A recent email informed me that 2014 marks the 35th reunion of my college graduating class. I won’t be attending, of course: regular readers know I’m a) not a big traveler and b) not really a “get together” kind of guy.
The notice of the reunion did make me think about my college experience. In fact, President Obama spoke about giving everyone more access to a college education. My view though is simple: college was a complete — or almost complete — waste of time it was.
Now, it’s not that I attended a “party school” by the way. My school was, and still is, a respected institution of higher learning. I’m sure yours was too, but let me give you a smattering of courses I took and what I learned:
Freshman Comp — I’m pretty sure we had to read “House of the Seven Gables.” Hawthorne wrote it. That’s all I remember. Netted me a B-.
Intro Philosophy — A big zero. Plato was a philosopher, right? Oh, and I remember the class was held on East Campus. I received a B-. Apparently, I wasn’t very strong in the humanities.
Probability/Statistics — This was in my major. Got an A-. Can recall some statistics terms. No idea how to use them in real life. A-
Decision Models — Huh? Well, whatever: A
Managerial Accounting — I remember this was easier than Financial accounting which I completely sucked at. B.
Intro to Information Systems — Finally, a “skill” course. I learned to program. Albeit on punch cards, but it was programming. B-
Roman History — I took this? A
Coaching Basketball in Secondary Schools — Yes, this was a class. I took it with the entire varsity basketball team. The star player — who was dumb as a post — got an A. I got an A-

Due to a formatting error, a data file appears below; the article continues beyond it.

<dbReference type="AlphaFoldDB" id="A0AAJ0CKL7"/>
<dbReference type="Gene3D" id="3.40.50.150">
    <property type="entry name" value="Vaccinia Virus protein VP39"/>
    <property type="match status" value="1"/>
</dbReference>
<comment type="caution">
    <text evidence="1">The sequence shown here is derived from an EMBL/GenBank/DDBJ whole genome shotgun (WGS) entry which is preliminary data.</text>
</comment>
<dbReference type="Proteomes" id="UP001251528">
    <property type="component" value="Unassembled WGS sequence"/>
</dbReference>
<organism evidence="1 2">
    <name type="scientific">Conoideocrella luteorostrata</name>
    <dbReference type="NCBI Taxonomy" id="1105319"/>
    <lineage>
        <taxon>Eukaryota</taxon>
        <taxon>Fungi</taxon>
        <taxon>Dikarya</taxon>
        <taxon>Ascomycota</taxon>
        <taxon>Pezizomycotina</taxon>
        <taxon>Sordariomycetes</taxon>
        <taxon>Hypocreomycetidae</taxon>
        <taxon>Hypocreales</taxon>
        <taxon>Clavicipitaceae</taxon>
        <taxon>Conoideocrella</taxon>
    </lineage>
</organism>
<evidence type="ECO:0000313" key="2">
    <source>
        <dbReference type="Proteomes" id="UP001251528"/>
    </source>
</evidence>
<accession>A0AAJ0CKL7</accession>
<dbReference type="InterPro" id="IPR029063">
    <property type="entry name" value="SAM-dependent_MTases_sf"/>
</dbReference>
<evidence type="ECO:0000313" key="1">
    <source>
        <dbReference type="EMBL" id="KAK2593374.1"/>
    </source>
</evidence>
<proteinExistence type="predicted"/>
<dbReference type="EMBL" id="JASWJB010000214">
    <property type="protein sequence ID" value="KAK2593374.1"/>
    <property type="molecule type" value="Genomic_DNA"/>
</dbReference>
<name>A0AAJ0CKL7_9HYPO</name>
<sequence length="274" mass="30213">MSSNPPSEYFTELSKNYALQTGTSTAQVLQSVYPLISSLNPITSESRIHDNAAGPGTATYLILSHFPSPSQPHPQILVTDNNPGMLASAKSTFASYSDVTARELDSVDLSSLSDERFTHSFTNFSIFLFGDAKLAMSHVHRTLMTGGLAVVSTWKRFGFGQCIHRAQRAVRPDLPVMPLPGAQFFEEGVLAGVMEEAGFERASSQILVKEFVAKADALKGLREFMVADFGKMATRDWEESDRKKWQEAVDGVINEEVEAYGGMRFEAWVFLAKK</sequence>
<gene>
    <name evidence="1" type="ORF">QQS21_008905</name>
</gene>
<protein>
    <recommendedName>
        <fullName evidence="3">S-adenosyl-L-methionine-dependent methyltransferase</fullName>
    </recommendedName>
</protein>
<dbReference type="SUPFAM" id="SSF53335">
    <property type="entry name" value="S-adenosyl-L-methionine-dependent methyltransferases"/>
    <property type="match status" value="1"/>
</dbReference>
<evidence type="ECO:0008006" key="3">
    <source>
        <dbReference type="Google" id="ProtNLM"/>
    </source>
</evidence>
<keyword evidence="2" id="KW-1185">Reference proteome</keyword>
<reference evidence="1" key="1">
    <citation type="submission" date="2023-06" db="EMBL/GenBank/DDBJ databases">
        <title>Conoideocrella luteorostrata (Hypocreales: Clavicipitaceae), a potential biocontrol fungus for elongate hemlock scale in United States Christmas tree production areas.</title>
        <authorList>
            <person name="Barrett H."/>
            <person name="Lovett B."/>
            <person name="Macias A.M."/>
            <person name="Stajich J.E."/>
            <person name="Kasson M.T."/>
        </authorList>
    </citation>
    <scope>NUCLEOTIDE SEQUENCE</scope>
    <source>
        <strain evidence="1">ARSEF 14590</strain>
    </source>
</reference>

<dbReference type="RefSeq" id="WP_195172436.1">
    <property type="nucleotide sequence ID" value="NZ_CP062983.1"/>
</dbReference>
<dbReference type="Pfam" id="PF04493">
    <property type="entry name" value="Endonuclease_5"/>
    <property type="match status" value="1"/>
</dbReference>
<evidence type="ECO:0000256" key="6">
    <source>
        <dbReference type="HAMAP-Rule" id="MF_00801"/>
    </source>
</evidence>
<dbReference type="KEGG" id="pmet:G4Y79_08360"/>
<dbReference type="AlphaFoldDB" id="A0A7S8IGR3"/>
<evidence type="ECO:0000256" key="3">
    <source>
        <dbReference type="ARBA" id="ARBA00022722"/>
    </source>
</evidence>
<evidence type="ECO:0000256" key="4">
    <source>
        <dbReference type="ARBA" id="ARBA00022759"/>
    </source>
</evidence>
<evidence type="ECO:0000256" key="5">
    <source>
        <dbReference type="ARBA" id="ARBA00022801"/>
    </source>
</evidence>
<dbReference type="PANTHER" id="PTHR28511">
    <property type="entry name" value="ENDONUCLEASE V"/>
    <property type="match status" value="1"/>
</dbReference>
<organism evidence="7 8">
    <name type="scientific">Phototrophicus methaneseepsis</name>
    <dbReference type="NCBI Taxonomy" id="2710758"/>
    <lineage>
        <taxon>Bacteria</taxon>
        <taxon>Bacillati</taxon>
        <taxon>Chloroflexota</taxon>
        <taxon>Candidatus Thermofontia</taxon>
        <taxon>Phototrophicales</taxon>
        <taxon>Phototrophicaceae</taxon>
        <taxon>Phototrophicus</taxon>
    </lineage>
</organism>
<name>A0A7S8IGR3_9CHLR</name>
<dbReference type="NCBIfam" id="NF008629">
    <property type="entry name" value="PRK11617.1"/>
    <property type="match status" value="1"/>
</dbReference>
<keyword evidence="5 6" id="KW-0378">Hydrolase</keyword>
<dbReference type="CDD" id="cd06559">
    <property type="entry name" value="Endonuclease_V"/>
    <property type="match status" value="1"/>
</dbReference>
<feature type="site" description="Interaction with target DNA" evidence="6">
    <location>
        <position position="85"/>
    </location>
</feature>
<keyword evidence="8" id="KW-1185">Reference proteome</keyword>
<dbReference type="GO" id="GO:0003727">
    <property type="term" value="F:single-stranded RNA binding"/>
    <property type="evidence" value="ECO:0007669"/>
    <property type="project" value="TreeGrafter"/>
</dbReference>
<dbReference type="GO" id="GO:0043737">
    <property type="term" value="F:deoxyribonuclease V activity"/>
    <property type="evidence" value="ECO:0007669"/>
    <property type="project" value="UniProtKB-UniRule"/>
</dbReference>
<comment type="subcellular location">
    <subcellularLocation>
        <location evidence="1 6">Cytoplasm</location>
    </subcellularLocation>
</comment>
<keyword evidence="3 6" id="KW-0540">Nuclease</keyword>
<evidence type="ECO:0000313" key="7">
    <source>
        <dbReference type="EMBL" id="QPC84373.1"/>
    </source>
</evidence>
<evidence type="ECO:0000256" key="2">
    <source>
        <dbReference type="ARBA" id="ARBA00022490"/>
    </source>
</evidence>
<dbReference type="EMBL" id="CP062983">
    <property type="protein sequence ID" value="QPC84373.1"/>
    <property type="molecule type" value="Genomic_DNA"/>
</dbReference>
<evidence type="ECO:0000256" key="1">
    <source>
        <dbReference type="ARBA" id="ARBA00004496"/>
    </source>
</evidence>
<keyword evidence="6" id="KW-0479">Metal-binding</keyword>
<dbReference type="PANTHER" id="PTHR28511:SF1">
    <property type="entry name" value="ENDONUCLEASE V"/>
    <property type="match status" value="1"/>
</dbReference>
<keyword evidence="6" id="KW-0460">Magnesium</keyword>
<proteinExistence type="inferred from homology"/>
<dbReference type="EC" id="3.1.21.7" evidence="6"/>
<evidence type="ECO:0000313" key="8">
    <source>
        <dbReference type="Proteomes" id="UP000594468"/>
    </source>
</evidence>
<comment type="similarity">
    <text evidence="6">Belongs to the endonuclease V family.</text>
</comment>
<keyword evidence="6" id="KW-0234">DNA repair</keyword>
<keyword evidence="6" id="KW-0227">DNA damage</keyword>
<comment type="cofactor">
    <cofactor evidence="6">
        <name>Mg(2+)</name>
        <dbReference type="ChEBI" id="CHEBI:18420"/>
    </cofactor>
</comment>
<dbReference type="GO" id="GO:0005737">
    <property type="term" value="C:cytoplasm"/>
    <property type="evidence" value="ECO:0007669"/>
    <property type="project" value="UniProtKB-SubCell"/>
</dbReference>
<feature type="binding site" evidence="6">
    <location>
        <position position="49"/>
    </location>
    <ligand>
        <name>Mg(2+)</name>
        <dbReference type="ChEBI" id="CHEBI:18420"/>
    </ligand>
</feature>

State & Urban Finance — Apparently I aced this and yet can’t recall taking it. A
So there you have it. Except for the programming stuff, four years of zilch. And mind you, I graduated Magna Cum Laude and had a double major.
Now, compare this “education” with things I think I’m good at and where I acquired the skill.
Presentations/Public Speaking: I’m pretty good on my feet. But, almost everything I learned was honed either on my High School debate team, being Fraternity secretary, or giving IBM presentations.
Writing: I’d say I’m a decent writer. Not great, by any stretch. But, about 2000% better than I was in college. Learned most of it by doing. Writing for theStreet.com, Foxbusiness.com, etc. Learned nothing from Nathaniel Hawthorne, except to know what BORING is.
Analysis: Or, at least business analysis. I’ll give college a little credit here: I may have at least learned HOW to think about business. But, the real guts came in graduate school and IBM.
So, my takeaway is this: if you go to college to acquire a skill — engineering, music, heck, even pre-med I guess — college is just fine. But, unless you plan to pursue a Masters or Ph.D in your undergraduate major (my daughter Katherine in English), liberal arts is a waste of time. Seriously, I would have been much better off going directly to graduate school, doing case analysis, and then doing the 18 month IBM training.
Now, am I glad I went to college? Of course. Met great people and have good memories. Certainly gave me the all important check mark on my life resume. But, at a cost of $50,000 (in 1975 dollars)? Well, if I had invested that money in the market, I’d have a $1,000,000 right now. That and being a plumber or even owning my own plumbing company, sounds just fine to me.